Whether you write contemporary or historical, or even non-fiction, there will be something (okay, “somethings”) you’ll need to research. So how do you go about it?
If you’re a plotter, you might research up front ’til the cows come home. You know your story. You know what your characters will encounter along the way. You know the facts you need to include. So you spend hours before writing that first word of the manuscript lining up all the information you need to whiz right through the book.
If you’re a pantser, you know nothing. Well, almost nothing. You may know your story’s basic premise or story question. You may know your main character’s name and occupation. You may know some or all of the plot points. You wait to see how the events unfold in real time and bar research details from invading your office until the end of the first draft.
If you’re me, you’re more a plantser—an in-betweener who knows the main characters, the main story, the plot points, the setting, and (on occasion) the ending. I do some preliminary research to get to know my physical setting and make sure my basic plot makes sense for the time period. Otherwise, research for details is generally done as I go. I’m not one to include a place marker in my manuscript which lets me know I need to come back to something to find the right word or fact. Nope, if I have a question, I stop and look it up—a good reason why it takes me so long to finish my project. :)
Whatever writing method best describes you and no matter how enjoyable it is, research can be an important time drain. How often have you started out looking up some fact and wandered onto another trail? Before you know it, you take a side tunnel and risk not finding your way back to the original spot for hours.
Here are a few tips that might help you to research better no matter what the method:
- Set a timer. Knowing you only have a certain number of minutes to find the information you need can keep you focused. Whether a plotter or pantser, you have a specific time dedicated to writing. Research is part of that time. You don’t want to waste it on things that don’t matter. If you find another interesting tidbit, be strong! Make a note and go back later for a more in-depth look.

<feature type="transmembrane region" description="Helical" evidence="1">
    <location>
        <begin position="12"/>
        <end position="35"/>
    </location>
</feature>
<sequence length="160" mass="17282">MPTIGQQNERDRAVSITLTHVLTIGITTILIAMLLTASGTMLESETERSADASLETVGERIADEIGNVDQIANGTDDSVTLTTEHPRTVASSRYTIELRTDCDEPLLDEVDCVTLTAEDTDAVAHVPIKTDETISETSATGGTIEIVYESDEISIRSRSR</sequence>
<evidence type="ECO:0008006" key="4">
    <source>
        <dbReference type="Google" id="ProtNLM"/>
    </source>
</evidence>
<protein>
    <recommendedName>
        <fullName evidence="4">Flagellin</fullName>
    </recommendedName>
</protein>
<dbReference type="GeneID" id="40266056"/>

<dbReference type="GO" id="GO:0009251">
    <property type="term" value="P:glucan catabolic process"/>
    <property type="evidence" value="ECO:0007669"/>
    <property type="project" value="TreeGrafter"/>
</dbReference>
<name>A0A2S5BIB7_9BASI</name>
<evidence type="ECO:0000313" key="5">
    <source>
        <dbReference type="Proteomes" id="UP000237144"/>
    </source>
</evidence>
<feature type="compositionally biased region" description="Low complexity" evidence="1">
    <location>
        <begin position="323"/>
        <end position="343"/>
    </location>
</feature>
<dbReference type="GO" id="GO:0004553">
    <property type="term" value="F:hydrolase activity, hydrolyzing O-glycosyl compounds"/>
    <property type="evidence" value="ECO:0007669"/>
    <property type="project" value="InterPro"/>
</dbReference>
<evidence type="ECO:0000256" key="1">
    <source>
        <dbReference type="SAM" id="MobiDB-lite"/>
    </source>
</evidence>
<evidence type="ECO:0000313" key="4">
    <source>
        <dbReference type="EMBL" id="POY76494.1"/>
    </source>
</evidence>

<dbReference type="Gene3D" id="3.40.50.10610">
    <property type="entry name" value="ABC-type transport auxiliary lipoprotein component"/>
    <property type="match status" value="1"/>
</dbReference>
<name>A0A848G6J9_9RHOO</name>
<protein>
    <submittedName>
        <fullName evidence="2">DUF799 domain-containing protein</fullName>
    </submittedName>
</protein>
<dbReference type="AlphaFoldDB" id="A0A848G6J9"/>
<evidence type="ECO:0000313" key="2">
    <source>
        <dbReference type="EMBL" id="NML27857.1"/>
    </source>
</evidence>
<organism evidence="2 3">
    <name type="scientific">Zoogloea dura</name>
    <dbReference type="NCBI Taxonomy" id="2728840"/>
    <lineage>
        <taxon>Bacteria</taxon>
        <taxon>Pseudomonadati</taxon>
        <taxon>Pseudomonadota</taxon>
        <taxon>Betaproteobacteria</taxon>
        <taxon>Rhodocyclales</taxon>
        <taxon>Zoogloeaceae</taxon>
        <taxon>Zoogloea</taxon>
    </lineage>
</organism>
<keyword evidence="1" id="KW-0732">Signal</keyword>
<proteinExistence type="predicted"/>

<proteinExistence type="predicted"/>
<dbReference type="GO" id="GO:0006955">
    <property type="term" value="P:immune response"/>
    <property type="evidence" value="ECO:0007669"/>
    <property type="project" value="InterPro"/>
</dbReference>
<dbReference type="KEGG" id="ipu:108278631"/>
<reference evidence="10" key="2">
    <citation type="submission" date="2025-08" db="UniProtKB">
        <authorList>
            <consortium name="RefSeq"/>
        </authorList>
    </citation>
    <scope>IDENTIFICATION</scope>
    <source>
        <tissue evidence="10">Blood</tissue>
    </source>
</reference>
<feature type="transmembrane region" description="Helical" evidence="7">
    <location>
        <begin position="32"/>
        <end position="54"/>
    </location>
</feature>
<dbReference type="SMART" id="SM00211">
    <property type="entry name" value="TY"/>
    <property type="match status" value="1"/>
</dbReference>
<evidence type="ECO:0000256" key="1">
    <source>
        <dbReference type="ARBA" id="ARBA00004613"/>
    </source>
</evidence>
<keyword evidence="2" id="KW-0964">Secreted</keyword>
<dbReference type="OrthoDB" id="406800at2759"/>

- Be specific with search terms. The more specific your search terms, the less time it will take to weed through the results and find the information you need.
- Take an hour (half hour, fifteen minutes) each day before you begin writing to check or recheck the facts you’ll include in your upcoming scene(s). For pantsers and planters, allow time after your writing session to be sure the details you added to make your story pop are appropriate and factual.
- Keep some type of research notebook. One of the things I’m trying to do is update a notebook I keep with pertinent and miscellaneous information regarding various times in history, so I have facts at my fingertips when needed. On my computer, I bookmark sites with interesting info I come across that I feel will be useful in the future. They're becoming unwieldy, so I’m trying to transfer some of those sites to a notebook and break it up into sections. (I don’t know, I guess I like to write on paper sometimes.)
Frankly, when I researched time-saving tips like the above, there wasn't much out there, so these are off the top of my head. Maybe you have the secret that will keep us from getting lost in a maze of facts. If so ...